Motor Transport Section
The Bomber Command Stations and Bases relied heavily on WAAF MT drivers, the training they were given
allowed the WAAF Drivers to be used for a range of driver duties. Although some would be permanently assigned
as drivers for senior officers most others faced each new day waiting to see what duty was assigned to them that day.
Some duties could be quite odorous, garbage pickup was one but maybe the worst was on bases were spill buckets were
still in use, loading and driving around with these toilet buckets was one duty to avoid.
They also drove the small tractors from the bomb dumps to the aircraft in long lines of dollies, then were relied
on to move the the bombs under the bomb doors, all without damage to the aircraft.
It may have been the freedom of being able to travel around the bases, picking up and delivering items to different sections
spread around the base that enabled the MT drivers to get to know more of the base personnel then the other WAAF
duties kept them within a regulated area.
One of the duties was to drive crews from the briefing area or crew assembly area to their dispersal pads. In this activity they
became familiar with the men of the crews. The WAAF drivers also knew the deep pain of awaiting the return of a crew
who would never show up. Thanks to Dorothy Ward keeping records of her time a Mildenhall we have some details of two
tragic incidents in the squadron's history that she was also involved with.
Also see WAAF
VR-O Wellington X3484 Remembered
For WAAF Dorothy Ward the night of April 14th 1942 was an event she never forgot, and one
she wrote down of her experiences of that night.
Wellington X3484 was a last minute addition to a solo the operation to LeHavre, all the other of the
squadrons Wellingtons were going to Dortmund. The crew was one put together of men that
were on the base, but not a crew as such, for a pilot, F/S Norris was brought back from the main gates of Mildenhall were
he and F/S Barbour were awaiting a taxi to take them to town. Both pilots had their Leaves cancelled and ordered to
take VR-O on the nights operation to LeHavre. No mention is made of why this lone Wellington was sent to this destination.
WAAF Ward was the driver who took the crew out to their aircraft's dispersal pad where X3484 was waiting for them. Ward remembers
that the Wellington had not been flight tested prior to this night's Sortie.
At the designated time Ward drove out to VR-O's pad to await their return, time past without a sign of VR-O. Then she
balls of light appearing and commencing to fly randomly around the expected aircraft's dispersal area. The balls of
light came very close to her and in fact she had to duck a time or two to avoid them. As they passed she could hear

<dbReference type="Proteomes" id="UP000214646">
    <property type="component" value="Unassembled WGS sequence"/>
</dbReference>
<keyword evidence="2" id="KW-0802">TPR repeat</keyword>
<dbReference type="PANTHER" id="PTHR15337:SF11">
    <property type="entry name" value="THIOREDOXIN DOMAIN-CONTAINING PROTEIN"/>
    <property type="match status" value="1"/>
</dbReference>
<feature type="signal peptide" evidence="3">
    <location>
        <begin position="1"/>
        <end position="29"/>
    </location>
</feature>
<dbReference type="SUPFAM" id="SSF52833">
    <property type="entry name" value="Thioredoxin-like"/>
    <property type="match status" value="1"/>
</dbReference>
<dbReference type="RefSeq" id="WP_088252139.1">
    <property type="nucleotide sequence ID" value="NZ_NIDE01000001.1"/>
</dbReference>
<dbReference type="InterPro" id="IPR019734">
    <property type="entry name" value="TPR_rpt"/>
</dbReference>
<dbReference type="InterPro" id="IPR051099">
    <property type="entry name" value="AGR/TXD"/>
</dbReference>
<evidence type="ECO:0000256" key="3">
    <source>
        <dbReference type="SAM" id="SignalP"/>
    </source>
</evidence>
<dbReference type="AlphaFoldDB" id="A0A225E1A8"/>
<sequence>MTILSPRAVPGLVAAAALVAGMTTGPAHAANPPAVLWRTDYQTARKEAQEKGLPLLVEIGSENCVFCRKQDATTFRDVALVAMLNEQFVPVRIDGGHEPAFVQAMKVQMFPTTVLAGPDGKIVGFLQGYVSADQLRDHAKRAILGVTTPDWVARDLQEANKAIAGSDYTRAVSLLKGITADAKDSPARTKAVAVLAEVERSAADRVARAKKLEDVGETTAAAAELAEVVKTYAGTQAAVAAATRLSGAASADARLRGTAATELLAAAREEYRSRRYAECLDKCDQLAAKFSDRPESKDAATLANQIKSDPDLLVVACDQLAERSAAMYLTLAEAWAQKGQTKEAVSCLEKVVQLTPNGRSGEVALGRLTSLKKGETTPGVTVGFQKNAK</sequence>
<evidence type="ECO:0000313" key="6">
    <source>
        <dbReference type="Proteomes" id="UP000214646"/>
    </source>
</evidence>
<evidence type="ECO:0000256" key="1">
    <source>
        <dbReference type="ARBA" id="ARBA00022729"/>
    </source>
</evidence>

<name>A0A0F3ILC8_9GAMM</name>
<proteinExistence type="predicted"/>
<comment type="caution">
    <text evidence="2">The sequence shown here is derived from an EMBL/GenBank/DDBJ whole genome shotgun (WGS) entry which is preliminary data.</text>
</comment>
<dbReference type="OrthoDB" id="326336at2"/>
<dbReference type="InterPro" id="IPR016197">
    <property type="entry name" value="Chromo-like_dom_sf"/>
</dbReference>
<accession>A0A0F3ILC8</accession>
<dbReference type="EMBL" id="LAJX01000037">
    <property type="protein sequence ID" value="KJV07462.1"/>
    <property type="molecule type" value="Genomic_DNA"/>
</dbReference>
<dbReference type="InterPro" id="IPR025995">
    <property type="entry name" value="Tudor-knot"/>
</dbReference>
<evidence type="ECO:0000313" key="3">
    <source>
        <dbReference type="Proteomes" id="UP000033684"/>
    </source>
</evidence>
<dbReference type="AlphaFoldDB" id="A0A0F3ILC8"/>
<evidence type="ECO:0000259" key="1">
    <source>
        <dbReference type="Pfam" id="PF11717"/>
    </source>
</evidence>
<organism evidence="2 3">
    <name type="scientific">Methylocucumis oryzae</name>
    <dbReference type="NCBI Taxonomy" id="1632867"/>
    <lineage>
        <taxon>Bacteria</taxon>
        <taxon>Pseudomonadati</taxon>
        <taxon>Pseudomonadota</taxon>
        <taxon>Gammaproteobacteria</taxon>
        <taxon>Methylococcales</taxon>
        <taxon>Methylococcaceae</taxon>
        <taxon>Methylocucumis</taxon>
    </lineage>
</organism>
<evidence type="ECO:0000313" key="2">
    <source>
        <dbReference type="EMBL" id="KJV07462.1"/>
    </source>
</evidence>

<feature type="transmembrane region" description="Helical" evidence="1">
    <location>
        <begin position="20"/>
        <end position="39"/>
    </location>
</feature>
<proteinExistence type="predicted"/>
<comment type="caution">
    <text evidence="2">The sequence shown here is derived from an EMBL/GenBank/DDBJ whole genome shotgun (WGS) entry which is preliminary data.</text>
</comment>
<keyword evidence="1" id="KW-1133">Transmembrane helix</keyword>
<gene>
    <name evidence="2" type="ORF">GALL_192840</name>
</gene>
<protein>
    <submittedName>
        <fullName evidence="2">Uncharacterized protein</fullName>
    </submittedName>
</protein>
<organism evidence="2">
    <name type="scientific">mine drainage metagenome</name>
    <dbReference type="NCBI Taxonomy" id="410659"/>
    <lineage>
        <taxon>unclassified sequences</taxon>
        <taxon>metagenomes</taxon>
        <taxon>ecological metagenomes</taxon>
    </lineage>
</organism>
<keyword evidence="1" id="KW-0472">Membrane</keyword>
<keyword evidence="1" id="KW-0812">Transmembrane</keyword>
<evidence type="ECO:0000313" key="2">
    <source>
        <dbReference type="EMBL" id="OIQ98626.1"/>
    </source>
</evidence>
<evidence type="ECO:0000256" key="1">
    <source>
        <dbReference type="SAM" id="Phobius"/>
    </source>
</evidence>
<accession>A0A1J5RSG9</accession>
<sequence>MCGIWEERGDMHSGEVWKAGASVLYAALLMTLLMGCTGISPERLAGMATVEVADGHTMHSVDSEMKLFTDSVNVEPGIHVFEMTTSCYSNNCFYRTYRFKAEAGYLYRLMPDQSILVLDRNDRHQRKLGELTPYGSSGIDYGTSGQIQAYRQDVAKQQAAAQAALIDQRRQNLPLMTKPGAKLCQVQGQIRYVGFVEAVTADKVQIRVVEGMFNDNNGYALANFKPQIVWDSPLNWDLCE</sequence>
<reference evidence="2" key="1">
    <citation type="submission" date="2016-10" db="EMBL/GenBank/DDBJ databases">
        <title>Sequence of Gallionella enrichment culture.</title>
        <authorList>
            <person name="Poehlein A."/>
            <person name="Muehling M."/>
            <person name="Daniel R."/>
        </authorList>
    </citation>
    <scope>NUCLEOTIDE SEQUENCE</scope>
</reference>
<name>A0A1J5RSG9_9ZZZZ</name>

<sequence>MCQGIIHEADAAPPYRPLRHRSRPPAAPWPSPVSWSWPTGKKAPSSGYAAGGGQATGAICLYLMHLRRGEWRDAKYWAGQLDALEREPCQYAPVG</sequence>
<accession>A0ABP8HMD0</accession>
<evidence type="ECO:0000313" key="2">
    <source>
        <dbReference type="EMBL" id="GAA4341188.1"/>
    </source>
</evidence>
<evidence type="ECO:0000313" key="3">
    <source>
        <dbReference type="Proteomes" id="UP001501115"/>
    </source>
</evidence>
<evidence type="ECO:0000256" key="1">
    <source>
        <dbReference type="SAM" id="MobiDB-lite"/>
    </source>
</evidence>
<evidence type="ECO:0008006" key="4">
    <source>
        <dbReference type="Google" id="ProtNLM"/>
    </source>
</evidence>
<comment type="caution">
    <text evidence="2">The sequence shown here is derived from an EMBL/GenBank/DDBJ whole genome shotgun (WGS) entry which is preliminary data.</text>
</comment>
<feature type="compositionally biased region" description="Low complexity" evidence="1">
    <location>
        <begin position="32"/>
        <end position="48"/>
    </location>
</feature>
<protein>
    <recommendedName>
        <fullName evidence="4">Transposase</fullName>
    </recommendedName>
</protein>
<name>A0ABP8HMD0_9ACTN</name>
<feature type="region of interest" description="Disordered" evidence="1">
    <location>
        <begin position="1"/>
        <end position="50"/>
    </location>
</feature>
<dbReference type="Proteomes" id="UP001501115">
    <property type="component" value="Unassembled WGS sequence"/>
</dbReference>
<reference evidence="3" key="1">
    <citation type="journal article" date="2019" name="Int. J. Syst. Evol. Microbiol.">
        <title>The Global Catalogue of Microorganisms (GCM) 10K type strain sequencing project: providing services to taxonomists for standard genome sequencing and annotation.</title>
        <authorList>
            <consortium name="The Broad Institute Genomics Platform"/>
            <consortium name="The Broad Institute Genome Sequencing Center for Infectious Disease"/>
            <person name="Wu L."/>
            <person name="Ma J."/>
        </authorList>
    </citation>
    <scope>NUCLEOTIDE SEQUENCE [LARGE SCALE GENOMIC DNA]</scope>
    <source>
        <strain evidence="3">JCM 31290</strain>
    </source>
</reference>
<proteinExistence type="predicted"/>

an electrical type crackling. Then they disappeared as fast as they had shown up.
At this point she new VR-O was never returning.
It's not an unusual story, but still a rare one, of things happening in some form or other signalling disaster to those left behind.
VR-O Wellington X3556 Remembered
For WAAF Dorothy Ward and her friend June taking rides during flight tests was a welcome diversion, in her notes she mentions a list
of eleven test flights she was on. Test flights were something that normally the crew and maintenance crews took part in, but in
these early days others went along for the ride, sometimes for the thrill, sometimes to cool off the beer.
After the incident on June 6th 1942 at Mildenhall with Wellington X3556 things became serious.
For Ward and her friend June it would be the second trip with pilot F/S Pearson, then they were asked to give up their seats to let some others
go up. So June and Dorothy stood down for three Americans attached to the base to join the test flight. USAAF PVCs Rudd, Baral and Nelson were on board
along with two RAF ground crew LAC Patmore and Cpl. Denyer. F/S Pearson's crew were also on board. In total ten people were
on board when one of the engines quit and the pilot was making a forced landing. The Wellington hit a fence in the field, flipped over
and caught fire. Only two survived.
Notes From Dorothy Ward on VR-O Wellington X3484
"Herbert Mobbs, farmworker at Catworth, employed by Mr. H. Pashler saw the Wellington come down in lodge field
in the direction of the top of bridle road on the West side of Brook House Farm where it began to burn.
So said Herbert Mobbs at the inquest held at 17:30 hours, Tuesday July 7th 1942.
Lionel Abrahams was the Corner, Wing Commander John Fulton of 419 Squadron was present as were Nursing Orderlies
Sidney Harris and George Hutchings, RAF men from Molesworth Aerodrome two and a half miles from whereX3556 came to rest.
The RAF Nursing Orderlies saw two airmen Parnell and Nelson wandering about the field badly cut and burned.